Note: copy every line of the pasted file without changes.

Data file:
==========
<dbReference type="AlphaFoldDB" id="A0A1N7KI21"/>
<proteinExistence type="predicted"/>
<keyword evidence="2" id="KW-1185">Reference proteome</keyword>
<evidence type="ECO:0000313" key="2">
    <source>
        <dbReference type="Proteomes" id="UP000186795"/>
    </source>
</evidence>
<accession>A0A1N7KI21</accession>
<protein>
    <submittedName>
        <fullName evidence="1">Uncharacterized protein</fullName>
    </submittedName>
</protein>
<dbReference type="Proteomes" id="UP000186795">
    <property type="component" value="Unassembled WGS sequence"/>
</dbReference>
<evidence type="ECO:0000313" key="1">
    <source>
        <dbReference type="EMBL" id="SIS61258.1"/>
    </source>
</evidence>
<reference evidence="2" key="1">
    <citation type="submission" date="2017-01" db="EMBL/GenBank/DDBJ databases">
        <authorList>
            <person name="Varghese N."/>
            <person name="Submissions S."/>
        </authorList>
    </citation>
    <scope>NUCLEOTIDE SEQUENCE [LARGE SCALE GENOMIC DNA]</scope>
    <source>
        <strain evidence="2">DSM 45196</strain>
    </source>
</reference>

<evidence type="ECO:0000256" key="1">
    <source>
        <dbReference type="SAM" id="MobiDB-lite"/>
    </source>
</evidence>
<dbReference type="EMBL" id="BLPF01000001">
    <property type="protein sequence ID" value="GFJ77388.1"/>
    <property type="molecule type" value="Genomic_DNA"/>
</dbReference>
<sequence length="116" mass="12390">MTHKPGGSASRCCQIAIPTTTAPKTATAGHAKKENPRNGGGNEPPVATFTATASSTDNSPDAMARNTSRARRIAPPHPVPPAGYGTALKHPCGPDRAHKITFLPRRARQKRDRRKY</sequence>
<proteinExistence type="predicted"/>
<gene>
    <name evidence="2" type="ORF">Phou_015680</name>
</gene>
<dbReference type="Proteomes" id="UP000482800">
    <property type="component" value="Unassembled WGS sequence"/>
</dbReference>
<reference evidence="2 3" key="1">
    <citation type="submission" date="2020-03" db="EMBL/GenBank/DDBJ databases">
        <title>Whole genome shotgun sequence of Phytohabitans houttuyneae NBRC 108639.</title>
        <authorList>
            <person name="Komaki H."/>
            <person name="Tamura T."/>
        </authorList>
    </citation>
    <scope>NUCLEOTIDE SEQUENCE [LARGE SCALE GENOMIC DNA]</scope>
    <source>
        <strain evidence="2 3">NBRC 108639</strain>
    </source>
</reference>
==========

<dbReference type="AlphaFoldDB" id="A0A1N7KI21"/>
<proteinExistence type="predicted"/>
<keyword evidence="2" id="KW-1185">Reference proteome</keyword>
<evidence type="ECO:0000313" key="2">
    <source>
        <dbReference type="Proteomes" id="UP000186795"/>
    </source>
</evidence>
<accession>A0A1N7KI21</accession>
<protein>
    <submittedName>
        <fullName evidence="1">Uncharacterized protein</fullName>
    </submittedName>
</protein>
<dbReference type="Proteomes" id="UP000186795">
    <property type="component" value="Unassembled WGS sequence"/>
</dbReference>
<evidence type="ECO:0000313" key="1">
    <source>
        <dbReference type="EMBL" id="SIS61258.1"/>
    </source>
</evidence>
<reference evidence="2" key="1">
    <citation type="submission" date="2017-01" db="EMBL/GenBank/DDBJ databases">
        <authorList>
            <person name="Varghese N."/>
            <person name="Submissions S."/>
        </authorList>
    </citation>
    <scope>NUCLEOTIDE SEQUENCE [LARGE SCALE GENOMIC DNA]</scope>
    <source>
        <strain evidence="2">DSM 45196</strain>
    </source>
</reference>

<evidence type="ECO:0000256" key="1">
    <source>
        <dbReference type="SAM" id="MobiDB-lite"/>
    </source>
</evidence>
<dbReference type="EMBL" id="BLPF01000001">
    <property type="protein sequence ID" value="GFJ77388.1"/>
    <property type="molecule type" value="Genomic_DNA"/>
</dbReference>
<sequence length="116" mass="12390">MTHKPGGSASRCCQIAIPTTTAPKTATAGHAKKENPRNGGGNEPPVATFTATASSTDNSPDAMARNTSRARRIAPPHPVPPAGYGTALKHPCGPDRAHKITFLPRRARQKRDRRKY</sequence>
<proteinExistence type="predicted"/>
<gene>
    <name evidence="2" type="ORF">Phou_015680</name>
</gene>
<dbReference type="Proteomes" id="UP000482800">
    <property type="component" value="Unassembled WGS sequence"/>
</dbReference>
<reference evidence="2 3" key="1">
    <citation type="submission" date="2020-03" db="EMBL/GenBank/DDBJ databases">
        <title>Whole genome shotgun sequence of Phytohabitans houttuyneae NBRC 108639.</title>
        <authorList>
            <person name="Komaki H."/>
            <person name="Tamura T."/>
        </authorList>
    </citation>
    <scope>NUCLEOTIDE SEQUENCE [LARGE SCALE GENOMIC DNA]</scope>
    <source>
        <strain evidence="2 3">NBRC 108639</strain>
    </source>
</reference>